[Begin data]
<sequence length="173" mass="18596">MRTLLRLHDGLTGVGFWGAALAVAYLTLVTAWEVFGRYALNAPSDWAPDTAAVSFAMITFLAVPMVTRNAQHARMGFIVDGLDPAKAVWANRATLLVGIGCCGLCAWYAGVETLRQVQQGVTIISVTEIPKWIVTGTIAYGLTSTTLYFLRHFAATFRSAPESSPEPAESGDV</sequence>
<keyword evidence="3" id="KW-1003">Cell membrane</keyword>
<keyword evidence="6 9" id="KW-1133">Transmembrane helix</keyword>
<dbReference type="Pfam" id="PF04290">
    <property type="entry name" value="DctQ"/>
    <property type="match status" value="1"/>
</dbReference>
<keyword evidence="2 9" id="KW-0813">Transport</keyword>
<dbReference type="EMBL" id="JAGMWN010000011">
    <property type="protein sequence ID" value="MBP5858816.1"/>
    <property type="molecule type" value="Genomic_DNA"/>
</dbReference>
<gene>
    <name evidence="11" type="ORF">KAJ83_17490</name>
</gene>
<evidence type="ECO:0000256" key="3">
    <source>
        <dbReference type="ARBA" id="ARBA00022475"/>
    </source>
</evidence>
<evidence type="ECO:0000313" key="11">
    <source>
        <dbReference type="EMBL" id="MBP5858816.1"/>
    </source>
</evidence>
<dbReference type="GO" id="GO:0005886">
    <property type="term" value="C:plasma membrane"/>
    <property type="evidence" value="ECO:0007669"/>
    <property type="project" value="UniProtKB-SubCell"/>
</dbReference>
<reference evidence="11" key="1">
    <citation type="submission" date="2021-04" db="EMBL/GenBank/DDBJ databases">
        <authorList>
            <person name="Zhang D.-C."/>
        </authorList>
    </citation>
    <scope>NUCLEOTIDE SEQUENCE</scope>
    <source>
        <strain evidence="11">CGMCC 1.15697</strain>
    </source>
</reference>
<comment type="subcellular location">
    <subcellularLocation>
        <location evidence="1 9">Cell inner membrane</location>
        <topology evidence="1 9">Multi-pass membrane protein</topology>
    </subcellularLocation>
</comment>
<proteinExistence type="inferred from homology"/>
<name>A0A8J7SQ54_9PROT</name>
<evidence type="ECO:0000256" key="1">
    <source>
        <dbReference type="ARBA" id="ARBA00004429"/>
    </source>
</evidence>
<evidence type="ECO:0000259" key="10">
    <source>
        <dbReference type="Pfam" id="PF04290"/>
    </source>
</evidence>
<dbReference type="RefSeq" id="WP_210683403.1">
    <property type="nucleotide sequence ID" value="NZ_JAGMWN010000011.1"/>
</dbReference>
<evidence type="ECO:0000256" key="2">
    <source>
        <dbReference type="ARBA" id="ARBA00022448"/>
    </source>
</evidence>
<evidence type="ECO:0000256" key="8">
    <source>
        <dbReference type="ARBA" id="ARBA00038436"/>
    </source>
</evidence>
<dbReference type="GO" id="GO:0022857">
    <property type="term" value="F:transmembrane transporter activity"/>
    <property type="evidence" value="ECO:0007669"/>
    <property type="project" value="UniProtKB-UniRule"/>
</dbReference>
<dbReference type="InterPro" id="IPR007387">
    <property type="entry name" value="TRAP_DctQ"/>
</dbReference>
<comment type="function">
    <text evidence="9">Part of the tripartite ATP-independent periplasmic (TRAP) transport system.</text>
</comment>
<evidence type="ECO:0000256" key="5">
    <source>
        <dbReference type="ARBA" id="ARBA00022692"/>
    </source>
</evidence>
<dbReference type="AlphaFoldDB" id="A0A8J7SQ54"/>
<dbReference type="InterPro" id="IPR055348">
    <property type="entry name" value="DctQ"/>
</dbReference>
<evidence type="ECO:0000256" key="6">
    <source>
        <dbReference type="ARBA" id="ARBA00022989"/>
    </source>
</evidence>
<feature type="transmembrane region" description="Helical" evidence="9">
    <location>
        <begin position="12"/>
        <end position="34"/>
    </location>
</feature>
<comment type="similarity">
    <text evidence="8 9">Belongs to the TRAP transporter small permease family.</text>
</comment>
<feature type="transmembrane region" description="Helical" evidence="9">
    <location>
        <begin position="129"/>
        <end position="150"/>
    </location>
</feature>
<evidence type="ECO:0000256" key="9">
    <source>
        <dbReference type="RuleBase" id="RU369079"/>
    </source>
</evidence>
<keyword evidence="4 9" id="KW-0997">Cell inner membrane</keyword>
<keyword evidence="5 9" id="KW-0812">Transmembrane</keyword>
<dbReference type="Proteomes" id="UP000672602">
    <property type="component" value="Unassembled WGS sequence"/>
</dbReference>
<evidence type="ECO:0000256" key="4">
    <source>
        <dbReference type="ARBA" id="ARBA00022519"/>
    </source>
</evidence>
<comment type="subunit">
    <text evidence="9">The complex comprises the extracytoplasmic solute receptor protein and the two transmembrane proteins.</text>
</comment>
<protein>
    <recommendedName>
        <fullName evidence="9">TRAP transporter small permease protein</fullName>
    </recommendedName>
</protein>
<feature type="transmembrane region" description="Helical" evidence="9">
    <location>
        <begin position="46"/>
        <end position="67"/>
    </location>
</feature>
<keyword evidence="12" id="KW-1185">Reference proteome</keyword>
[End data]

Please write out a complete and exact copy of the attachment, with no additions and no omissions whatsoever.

<sequence length="173" mass="18596">MRTLLRLHDGLTGVGFWGAALAVAYLTLVTAWEVFGRYALNAPSDWAPDTAAVSFAMITFLAVPMVTRNAQHARMGFIVDGLDPAKAVWANRATLLVGIGCCGLCAWYAGVETLRQVQQGVTIISVTEIPKWIVTGTIAYGLTSTTLYFLRHFAATFRSAPESSPEPAESGDV</sequence>
<keyword evidence="3" id="KW-1003">Cell membrane</keyword>
<keyword evidence="6 9" id="KW-1133">Transmembrane helix</keyword>
<dbReference type="Pfam" id="PF04290">
    <property type="entry name" value="DctQ"/>
    <property type="match status" value="1"/>
</dbReference>
<keyword evidence="2 9" id="KW-0813">Transport</keyword>
<dbReference type="EMBL" id="JAGMWN010000011">
    <property type="protein sequence ID" value="MBP5858816.1"/>
    <property type="molecule type" value="Genomic_DNA"/>
</dbReference>
<gene>
    <name evidence="11" type="ORF">KAJ83_17490</name>
</gene>
<evidence type="ECO:0000256" key="3">
    <source>
        <dbReference type="ARBA" id="ARBA00022475"/>
    </source>
</evidence>
<evidence type="ECO:0000313" key="11">
    <source>
        <dbReference type="EMBL" id="MBP5858816.1"/>
    </source>
</evidence>
<dbReference type="GO" id="GO:0005886">
    <property type="term" value="C:plasma membrane"/>
    <property type="evidence" value="ECO:0007669"/>
    <property type="project" value="UniProtKB-SubCell"/>
</dbReference>
<reference evidence="11" key="1">
    <citation type="submission" date="2021-04" db="EMBL/GenBank/DDBJ databases">
        <authorList>
            <person name="Zhang D.-C."/>
        </authorList>
    </citation>
    <scope>NUCLEOTIDE SEQUENCE</scope>
    <source>
        <strain evidence="11">CGMCC 1.15697</strain>
    </source>
</reference>
<comment type="subcellular location">
    <subcellularLocation>
        <location evidence="1 9">Cell inner membrane</location>
        <topology evidence="1 9">Multi-pass membrane protein</topology>
    </subcellularLocation>
</comment>
<proteinExistence type="inferred from homology"/>
<name>A0A8J7SQ54_9PROT</name>
<evidence type="ECO:0000256" key="1">
    <source>
        <dbReference type="ARBA" id="ARBA00004429"/>
    </source>
</evidence>
<evidence type="ECO:0000259" key="10">
    <source>
        <dbReference type="Pfam" id="PF04290"/>
    </source>
</evidence>
<dbReference type="RefSeq" id="WP_210683403.1">
    <property type="nucleotide sequence ID" value="NZ_JAGMWN010000011.1"/>
</dbReference>
<evidence type="ECO:0000256" key="2">
    <source>
        <dbReference type="ARBA" id="ARBA00022448"/>
    </source>
</evidence>
<evidence type="ECO:0000256" key="8">
    <source>
        <dbReference type="ARBA" id="ARBA00038436"/>
    </source>
</evidence>
<dbReference type="GO" id="GO:0022857">
    <property type="term" value="F:transmembrane transporter activity"/>
    <property type="evidence" value="ECO:0007669"/>
    <property type="project" value="UniProtKB-UniRule"/>
</dbReference>
<dbReference type="InterPro" id="IPR007387">
    <property type="entry name" value="TRAP_DctQ"/>
</dbReference>
<comment type="function">
    <text evidence="9">Part of the tripartite ATP-independent periplasmic (TRAP) transport system.</text>
</comment>
<evidence type="ECO:0000256" key="5">
    <source>
        <dbReference type="ARBA" id="ARBA00022692"/>
    </source>
</evidence>
<dbReference type="AlphaFoldDB" id="A0A8J7SQ54"/>
<dbReference type="InterPro" id="IPR055348">
    <property type="entry name" value="DctQ"/>
</dbReference>
<evidence type="ECO:0000256" key="6">
    <source>
        <dbReference type="ARBA" id="ARBA00022989"/>
    </source>
</evidence>
<feature type="transmembrane region" description="Helical" evidence="9">
    <location>
        <begin position="12"/>
        <end position="34"/>
    </location>
</feature>
<comment type="similarity">
    <text evidence="8 9">Belongs to the TRAP transporter small permease family.</text>
</comment>
<feature type="transmembrane region" description="Helical" evidence="9">
    <location>
        <begin position="129"/>
        <end position="150"/>
    </location>
</feature>
<evidence type="ECO:0000256" key="9">
    <source>
        <dbReference type="RuleBase" id="RU369079"/>
    </source>
</evidence>
<keyword evidence="4 9" id="KW-0997">Cell inner membrane</keyword>
<keyword evidence="5 9" id="KW-0812">Transmembrane</keyword>
<dbReference type="Proteomes" id="UP000672602">
    <property type="component" value="Unassembled WGS sequence"/>
</dbReference>
<evidence type="ECO:0000256" key="4">
    <source>
        <dbReference type="ARBA" id="ARBA00022519"/>
    </source>
</evidence>
<comment type="subunit">
    <text evidence="9">The complex comprises the extracytoplasmic solute receptor protein and the two transmembrane proteins.</text>
</comment>
<protein>
    <recommendedName>
        <fullName evidence="9">TRAP transporter small permease protein</fullName>
    </recommendedName>
</protein>
<feature type="transmembrane region" description="Helical" evidence="9">
    <location>
        <begin position="46"/>
        <end position="67"/>
    </location>
</feature>
<keyword evidence="12" id="KW-1185">Reference proteome</keyword>